Am I looking at IIoT as an industrial IT business strategy?
Often we don’t realize that when we implement the Internet of Things into our devices and structures, we’re essentially digitizing our business assets. From the get-go, that’s an instant advancement in business strategy, streamlining information, data and resources in a way that makes us that much more agile than our competitors.
So why not look at industrial IT solutions as exactly that? – a business strategy. Consider it a project to enhance goal attainment in everything from marketing, to sales, to customer service. What IoT can then specifically do is identify those continuous improvement measures at a much more granular level, and the ultimate result is improved efficiency clear across the board.
This cements the goal we all want with IIoT integration, in that it’s not just a technological implementation, but a valuable tool, allowing us to be aware of all connections we have with our back-end IT systems.
Is my IT department fully committed to this?
Seems like an unnecessary question to ask, but often there’s a disconnect between what industrial IT should be involved in and where IIoT fits in. Traditionally our IT manages operational efficiency – do our devices work the way they should? – whereas IIoT is all about whether or not our devices actually communicate data.
We often think that it should be automatic. If they work the way they should, that must mean they’ll do what they need to do with IIoT. Sadly that’s not always the case.
From an architectural standpoint, every single IoT end point – all your devices and APIs – are actual IT systems with applications and technology built in. For them to operate within the IIoT spectrum, they also need to be managed within a portfolio just the same as with our business applications, their supporting technologies and devices.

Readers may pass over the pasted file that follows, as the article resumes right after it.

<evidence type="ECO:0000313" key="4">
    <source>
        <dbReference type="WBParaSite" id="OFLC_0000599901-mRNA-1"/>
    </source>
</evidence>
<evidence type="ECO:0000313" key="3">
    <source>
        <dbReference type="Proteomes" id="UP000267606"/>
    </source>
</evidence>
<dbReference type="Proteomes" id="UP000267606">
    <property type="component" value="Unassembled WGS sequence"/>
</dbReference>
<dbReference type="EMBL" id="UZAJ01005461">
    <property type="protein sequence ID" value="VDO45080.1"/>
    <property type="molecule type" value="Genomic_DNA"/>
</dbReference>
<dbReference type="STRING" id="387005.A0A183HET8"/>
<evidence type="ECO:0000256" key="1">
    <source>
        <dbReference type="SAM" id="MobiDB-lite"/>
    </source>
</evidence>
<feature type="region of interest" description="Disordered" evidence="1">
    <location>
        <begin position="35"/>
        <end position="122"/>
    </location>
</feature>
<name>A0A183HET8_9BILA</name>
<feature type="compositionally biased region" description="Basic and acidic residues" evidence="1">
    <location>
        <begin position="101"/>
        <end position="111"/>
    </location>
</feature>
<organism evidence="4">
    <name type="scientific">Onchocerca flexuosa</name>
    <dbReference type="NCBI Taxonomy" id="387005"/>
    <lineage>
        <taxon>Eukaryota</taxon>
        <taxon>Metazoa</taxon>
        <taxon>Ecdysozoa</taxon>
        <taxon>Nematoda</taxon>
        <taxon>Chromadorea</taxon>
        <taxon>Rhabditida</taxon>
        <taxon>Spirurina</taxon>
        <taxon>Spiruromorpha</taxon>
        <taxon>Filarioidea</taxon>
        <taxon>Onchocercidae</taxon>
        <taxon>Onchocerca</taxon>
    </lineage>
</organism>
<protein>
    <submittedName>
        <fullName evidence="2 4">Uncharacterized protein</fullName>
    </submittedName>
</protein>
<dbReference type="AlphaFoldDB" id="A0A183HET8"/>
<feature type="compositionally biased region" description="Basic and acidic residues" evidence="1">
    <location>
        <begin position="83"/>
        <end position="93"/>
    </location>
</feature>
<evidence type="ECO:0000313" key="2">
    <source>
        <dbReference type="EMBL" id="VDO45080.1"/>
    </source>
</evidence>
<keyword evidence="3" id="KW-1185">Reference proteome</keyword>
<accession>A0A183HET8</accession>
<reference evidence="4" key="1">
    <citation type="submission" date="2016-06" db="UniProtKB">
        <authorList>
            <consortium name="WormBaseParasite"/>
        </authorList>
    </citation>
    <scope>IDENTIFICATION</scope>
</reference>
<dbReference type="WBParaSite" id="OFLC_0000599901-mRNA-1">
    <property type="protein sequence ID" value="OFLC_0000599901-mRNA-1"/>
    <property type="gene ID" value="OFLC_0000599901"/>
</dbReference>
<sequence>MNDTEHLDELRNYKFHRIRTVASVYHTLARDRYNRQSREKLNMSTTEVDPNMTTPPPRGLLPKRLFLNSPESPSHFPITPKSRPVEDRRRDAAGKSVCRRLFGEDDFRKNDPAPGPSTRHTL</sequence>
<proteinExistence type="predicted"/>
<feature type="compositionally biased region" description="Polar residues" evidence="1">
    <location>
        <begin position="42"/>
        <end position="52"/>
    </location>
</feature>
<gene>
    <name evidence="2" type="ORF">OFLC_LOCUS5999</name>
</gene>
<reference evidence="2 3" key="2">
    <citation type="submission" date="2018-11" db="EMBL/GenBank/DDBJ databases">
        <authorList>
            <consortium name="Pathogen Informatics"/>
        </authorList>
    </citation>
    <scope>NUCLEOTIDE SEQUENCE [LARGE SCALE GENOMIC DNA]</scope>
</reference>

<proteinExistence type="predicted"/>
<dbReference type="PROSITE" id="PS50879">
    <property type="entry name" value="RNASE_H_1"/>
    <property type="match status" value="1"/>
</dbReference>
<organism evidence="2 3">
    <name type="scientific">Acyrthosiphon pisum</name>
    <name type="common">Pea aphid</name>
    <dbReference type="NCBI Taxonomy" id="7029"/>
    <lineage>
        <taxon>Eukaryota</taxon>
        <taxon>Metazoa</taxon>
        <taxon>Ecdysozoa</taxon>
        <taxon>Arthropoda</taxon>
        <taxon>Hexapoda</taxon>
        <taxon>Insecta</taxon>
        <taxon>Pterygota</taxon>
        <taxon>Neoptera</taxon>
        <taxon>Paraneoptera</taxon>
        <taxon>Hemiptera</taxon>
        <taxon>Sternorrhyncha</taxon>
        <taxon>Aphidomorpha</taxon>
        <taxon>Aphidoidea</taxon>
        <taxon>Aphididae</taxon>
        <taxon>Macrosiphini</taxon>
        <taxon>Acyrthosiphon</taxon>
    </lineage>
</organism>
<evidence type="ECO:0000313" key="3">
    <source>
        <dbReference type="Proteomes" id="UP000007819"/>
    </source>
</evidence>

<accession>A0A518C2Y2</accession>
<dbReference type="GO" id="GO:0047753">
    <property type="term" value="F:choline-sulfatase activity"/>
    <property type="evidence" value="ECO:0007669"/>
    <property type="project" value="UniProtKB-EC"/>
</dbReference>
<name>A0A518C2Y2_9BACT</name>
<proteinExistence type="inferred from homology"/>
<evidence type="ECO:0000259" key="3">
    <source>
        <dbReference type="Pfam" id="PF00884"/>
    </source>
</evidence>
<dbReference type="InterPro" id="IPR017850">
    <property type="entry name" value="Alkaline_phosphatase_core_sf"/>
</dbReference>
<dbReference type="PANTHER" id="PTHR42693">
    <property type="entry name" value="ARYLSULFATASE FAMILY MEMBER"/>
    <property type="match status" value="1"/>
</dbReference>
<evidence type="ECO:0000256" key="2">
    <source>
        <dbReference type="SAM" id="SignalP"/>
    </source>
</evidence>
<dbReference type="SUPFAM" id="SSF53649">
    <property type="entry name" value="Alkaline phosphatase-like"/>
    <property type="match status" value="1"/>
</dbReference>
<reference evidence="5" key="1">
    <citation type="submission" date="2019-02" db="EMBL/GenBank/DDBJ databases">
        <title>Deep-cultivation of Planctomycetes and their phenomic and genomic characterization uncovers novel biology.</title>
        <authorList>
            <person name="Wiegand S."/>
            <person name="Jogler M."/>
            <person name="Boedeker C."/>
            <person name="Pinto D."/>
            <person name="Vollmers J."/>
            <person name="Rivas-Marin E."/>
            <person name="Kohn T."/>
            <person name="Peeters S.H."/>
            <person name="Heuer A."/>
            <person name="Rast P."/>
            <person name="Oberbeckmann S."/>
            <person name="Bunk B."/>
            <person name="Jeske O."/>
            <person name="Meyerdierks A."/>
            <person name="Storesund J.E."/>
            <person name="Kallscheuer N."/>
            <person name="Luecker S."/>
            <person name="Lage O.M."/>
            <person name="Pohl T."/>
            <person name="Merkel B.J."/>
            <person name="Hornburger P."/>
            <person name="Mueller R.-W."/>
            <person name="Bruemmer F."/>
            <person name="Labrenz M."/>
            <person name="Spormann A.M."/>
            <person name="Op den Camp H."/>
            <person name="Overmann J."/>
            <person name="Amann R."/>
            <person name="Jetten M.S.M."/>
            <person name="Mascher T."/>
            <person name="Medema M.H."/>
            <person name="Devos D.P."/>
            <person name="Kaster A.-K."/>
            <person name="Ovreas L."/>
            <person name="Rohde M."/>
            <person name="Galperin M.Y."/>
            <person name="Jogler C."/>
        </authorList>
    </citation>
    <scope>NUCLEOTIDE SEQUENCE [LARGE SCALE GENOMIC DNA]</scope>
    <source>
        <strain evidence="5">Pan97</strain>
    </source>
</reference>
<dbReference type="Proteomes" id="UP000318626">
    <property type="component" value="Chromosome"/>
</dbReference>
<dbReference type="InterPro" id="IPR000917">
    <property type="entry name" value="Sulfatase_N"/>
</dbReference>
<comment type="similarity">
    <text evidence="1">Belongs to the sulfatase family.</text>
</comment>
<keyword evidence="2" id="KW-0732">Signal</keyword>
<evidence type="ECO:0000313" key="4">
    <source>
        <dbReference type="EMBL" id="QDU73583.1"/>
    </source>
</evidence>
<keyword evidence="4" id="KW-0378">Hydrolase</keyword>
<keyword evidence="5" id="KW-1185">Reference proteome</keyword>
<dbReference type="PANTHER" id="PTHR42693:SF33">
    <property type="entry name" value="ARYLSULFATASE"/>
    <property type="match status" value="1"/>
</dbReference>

If not managed the same way, what happens when a piece of the IIoT puzzle falls off? The same thing happens as when a server goes down – a critical piece of the value stream goes missing. That’s something we don’t want when implementing IIoT throughout our entire organization.
In short, be sure your extended industrial IT footprint has visibility beyond that of the “normal” portfolio of assets, accounting for even the smallest issues causing disruption and disconnection.
What about operational technology (OT)?
Updates and upgrades to equipment and devices are typically common, particularly with IT, but with scarce overlap. In fact sometimes it’s all about IT and not OT! After all, if the devices and systems work just fine the way they do, don’t fix them or waste time seeing if there’s something better.
The industrial IT solution of IoT, however, changes the landscape dramatically. You now have the ability to see, well, everything going on with your devices: usage, installation dates, upgrades available, etc. etc.
Seemingly overnight new operational technologies morph the stratosphere in innovative ways, so as an organization you now can conceptualize and keep up with the trends, applying those new ideas to the OT domain. With IT portfolio managment streamlining the integration IoT in the industrial manufacturing environment, it’s now possible to catalog those new assets, devices and software, documenting everything from impact to lifecycle, planning and even functionality.
You can certainly call that a bonus benefit for your business.
Lastly, what should I do with my edge systems?
Old habits die hard. Old methodologies and systems might die even harder. Sometimes it’s difficult thinking you have to overhaul an entire institution with an integration meant to change technology from the ground up, but the fact is edge systems do change at a high rate of speed. Regardless you have to keep up with those systems just as much as with your new devices.
IT portfolio management
can provide alignment with those lifecycles across the back end, thoughtfully planning retirement of any edge systems and understanding the commercial implications of that. Preparing ahead of time makes it that much easier to implement something new. Additionally, you’ll end up understanding the consequences of backwards compatibility, recognizing the cost and development resources.
Be aware of cyber-security threats, of course, with edge systems being the center-point of vulnerability. You can then catalog that knowledge and be prepared in the event of a crisis with IT portfolio management measuring everything from usage to reach. This would then allow you to gauge the risk, creating mitigation strategies to force shutdowns if necessary.